Agile Methodologies - Picking the Appropriate One for Your Team

Discussing different Agile methodologies and how to determine which one is right for your team.

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Here in this article I list down different Agile methodologies and their situation fit use cases

Software development has become a changed venture since agile methodologies came to being, making it more flexible, efficient and ever-improving. As a fresh project manager in your career, having the knowledge of these methodologies and finding out which suits your team well has a big influence on the success of your projects. This article will discuss various Agile methodologies and how you can determine which one is most suitable for your team.


Scrum is one of the most well-known Agile methodologies, providing a structured approach with clearly defined roles. In Scrum, roles are divided in the following manner:

Product Owner

  • Defining product backlog and prioritizing tasks.

Scrum Master

  • Facilitating scrum ceremonies and eliminating impediments.

Development Team

  • Working together to produce product increments.

Scrum Ceremonies

Sprint Planning

  • Setting goals for the upcoming sprint.

Daily Stand-ups

  • Brief daily meetings that update status and discuss any issues or obstacles.

Sprint Review

  • Demonstrating what was done over the sprint.

Sprint Retrospective

  • Reflecting on the sprint to improve future performance.

Scrum works best with people who enjoy working within a structured environment where roles are clear and responsibilities can be assigned.


Flow and efficiency are the main concerns in Kanban. It often employs a board with columns representing various kinds of work (e.g., To Do, In Progress, Done).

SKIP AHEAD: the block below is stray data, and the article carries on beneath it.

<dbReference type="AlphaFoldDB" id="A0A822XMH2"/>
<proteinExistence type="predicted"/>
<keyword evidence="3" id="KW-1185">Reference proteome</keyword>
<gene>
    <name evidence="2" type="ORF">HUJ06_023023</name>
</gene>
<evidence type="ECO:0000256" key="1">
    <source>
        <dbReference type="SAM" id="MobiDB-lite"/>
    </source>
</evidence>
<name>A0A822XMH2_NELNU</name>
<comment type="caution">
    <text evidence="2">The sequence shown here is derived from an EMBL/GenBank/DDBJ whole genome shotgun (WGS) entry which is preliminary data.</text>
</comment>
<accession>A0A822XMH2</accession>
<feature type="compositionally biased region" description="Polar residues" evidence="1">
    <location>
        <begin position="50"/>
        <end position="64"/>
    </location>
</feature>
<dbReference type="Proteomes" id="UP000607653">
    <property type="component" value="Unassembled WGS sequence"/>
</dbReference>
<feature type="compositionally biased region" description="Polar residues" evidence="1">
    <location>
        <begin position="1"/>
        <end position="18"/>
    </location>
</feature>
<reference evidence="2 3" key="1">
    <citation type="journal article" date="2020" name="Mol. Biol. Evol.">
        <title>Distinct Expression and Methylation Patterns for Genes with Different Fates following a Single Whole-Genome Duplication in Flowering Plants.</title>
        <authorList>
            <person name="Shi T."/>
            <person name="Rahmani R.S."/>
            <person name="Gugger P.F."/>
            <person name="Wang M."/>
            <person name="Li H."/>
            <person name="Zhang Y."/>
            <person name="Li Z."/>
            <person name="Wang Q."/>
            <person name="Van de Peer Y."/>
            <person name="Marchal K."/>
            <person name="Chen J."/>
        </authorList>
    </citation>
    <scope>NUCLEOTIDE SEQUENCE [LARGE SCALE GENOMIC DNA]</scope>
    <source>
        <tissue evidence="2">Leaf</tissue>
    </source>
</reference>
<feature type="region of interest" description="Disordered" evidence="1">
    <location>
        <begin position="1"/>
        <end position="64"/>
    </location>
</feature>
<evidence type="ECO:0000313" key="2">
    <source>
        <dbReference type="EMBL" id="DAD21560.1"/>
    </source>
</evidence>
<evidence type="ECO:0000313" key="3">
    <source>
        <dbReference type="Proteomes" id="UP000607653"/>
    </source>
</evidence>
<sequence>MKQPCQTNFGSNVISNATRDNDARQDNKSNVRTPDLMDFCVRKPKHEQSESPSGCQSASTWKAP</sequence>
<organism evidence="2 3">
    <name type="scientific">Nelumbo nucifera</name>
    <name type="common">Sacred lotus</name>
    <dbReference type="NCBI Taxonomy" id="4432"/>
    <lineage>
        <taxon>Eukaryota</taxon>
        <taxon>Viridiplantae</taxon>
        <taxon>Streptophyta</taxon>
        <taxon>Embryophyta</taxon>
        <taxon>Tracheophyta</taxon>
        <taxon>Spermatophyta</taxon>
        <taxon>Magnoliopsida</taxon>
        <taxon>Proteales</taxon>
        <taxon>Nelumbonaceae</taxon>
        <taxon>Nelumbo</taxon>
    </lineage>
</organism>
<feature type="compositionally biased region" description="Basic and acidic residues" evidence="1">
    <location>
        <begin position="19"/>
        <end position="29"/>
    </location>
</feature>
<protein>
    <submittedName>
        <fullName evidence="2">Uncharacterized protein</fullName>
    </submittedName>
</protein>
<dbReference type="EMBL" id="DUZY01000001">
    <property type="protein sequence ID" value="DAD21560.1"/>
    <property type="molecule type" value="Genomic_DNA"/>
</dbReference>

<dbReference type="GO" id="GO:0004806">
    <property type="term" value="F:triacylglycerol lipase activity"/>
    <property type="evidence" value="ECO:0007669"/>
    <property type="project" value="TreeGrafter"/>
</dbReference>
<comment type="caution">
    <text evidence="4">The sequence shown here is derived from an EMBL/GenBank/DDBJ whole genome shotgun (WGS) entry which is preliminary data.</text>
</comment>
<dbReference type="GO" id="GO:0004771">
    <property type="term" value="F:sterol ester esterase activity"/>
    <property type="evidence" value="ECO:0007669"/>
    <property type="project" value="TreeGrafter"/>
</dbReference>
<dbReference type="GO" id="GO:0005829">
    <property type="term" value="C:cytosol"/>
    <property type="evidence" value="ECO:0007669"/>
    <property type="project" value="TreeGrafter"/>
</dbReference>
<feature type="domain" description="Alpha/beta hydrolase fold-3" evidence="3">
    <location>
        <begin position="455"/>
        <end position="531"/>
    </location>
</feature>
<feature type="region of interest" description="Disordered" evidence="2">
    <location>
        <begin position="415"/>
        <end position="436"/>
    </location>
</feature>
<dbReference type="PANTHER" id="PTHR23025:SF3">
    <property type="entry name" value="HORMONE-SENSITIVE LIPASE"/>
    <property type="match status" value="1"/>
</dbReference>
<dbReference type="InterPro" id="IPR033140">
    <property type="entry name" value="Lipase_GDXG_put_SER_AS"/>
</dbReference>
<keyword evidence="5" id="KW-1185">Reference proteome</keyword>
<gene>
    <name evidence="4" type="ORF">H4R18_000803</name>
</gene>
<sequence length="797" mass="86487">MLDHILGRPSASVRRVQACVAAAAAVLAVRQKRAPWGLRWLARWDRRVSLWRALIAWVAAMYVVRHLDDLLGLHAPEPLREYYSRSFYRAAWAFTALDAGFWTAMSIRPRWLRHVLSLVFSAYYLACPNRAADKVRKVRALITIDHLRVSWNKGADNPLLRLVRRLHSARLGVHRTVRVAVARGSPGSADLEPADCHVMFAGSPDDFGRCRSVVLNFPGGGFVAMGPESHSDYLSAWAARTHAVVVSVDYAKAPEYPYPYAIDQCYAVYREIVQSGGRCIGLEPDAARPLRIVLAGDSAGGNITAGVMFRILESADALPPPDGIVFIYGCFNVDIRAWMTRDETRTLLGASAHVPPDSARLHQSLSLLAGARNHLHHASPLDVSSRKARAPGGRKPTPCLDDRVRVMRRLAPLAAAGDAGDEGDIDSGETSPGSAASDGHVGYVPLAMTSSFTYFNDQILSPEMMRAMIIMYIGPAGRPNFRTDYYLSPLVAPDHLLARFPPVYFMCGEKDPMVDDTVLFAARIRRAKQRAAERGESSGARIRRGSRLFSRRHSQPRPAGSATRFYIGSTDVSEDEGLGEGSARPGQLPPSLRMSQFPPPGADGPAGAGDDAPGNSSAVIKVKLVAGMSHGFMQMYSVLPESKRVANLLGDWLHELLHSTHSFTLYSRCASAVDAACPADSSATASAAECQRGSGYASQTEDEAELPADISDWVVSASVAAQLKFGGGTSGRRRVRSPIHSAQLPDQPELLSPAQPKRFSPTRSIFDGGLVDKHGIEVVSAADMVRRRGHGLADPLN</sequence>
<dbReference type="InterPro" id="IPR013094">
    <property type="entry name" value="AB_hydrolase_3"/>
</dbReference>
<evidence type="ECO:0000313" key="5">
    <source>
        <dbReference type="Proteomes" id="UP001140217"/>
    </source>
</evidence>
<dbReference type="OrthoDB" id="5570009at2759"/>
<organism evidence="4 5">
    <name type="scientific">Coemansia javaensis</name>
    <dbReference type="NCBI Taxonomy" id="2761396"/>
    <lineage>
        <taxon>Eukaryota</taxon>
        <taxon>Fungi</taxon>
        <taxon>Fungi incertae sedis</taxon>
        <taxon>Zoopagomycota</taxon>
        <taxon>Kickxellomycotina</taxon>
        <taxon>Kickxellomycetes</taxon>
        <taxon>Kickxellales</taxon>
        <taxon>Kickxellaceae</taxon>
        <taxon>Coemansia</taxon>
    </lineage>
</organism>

Important Practices in Kanban

  • Visualizing Work: Ensuring that all tasks can be seen by everyone on the team.
  • Limiting Work in Progress (WIP): Minimizing multitasking and increasing concentration.
  • Managing Flow: Ensuring that tasks move smoothly through the system.
  • Continuous Improvement: Regularly reviewing and improving processes associated with it.

Kanban is suitable for teams requiring flexibility as well as visible representation of their work to facilitate effective control over ongoing operations and improvement of process efficiency.


Designed to deliver value by seeking to eliminate waste and improve processes, the Lean methodology encompasses several fundamental principles.

Fundamental Principles of Lean

  • Focusing on What the Customer Values: The customer knows what he/she values.
  • Stream Value: Mapping in detail every step in the sequence and removing any non-value-adding activity.
  • Flow: Ensuring seamless, continuous flow of the process.
  • Pull: Making only what is needed, when it is needed.
  • Perfection: Seeking quality improvement relentlessly.

Lean is great for teams who want to drastically improve their processes and remove any waste.

XP (Extreme Programming)

Extreme Programming (XP) excels in technical mastery and customer satisfaction. Key practices in XP include:

Key Practices in XP

  • Pair Programming: Two developers work on a single workstation.
  • Test-Driven Development (TDD): Writing tests before code to cover the required functionality.
  • Continuous Integration: Continuously integrating and testing the code as team members commit their code.
  • Customer Collaboration: Regular collaboration with the customer to ensure that the product aligns with their needs.

XP is well suited to teams that are focused on code quality and customer involvement. XP supports a culture of innovation and continuous improvement.

Hybrid Approaches

One size does not fit all, and you may find that one methodology will not work for all of your teams. Hybrid methodologies, as the name implies, combine elements from one or more of the above methodologies to tailor themselves to the needs of the project at hand. For instance, you may follow Scrum ceremonies and roles but include Kanban for visual workflow management.

Hybrids are useful where teams have tasks or projects that follow one methodology while others follow another.

By understanding the strengths and weaknesses of each Agile methodology, you can select the one that best fits your team's workflow and project requirements.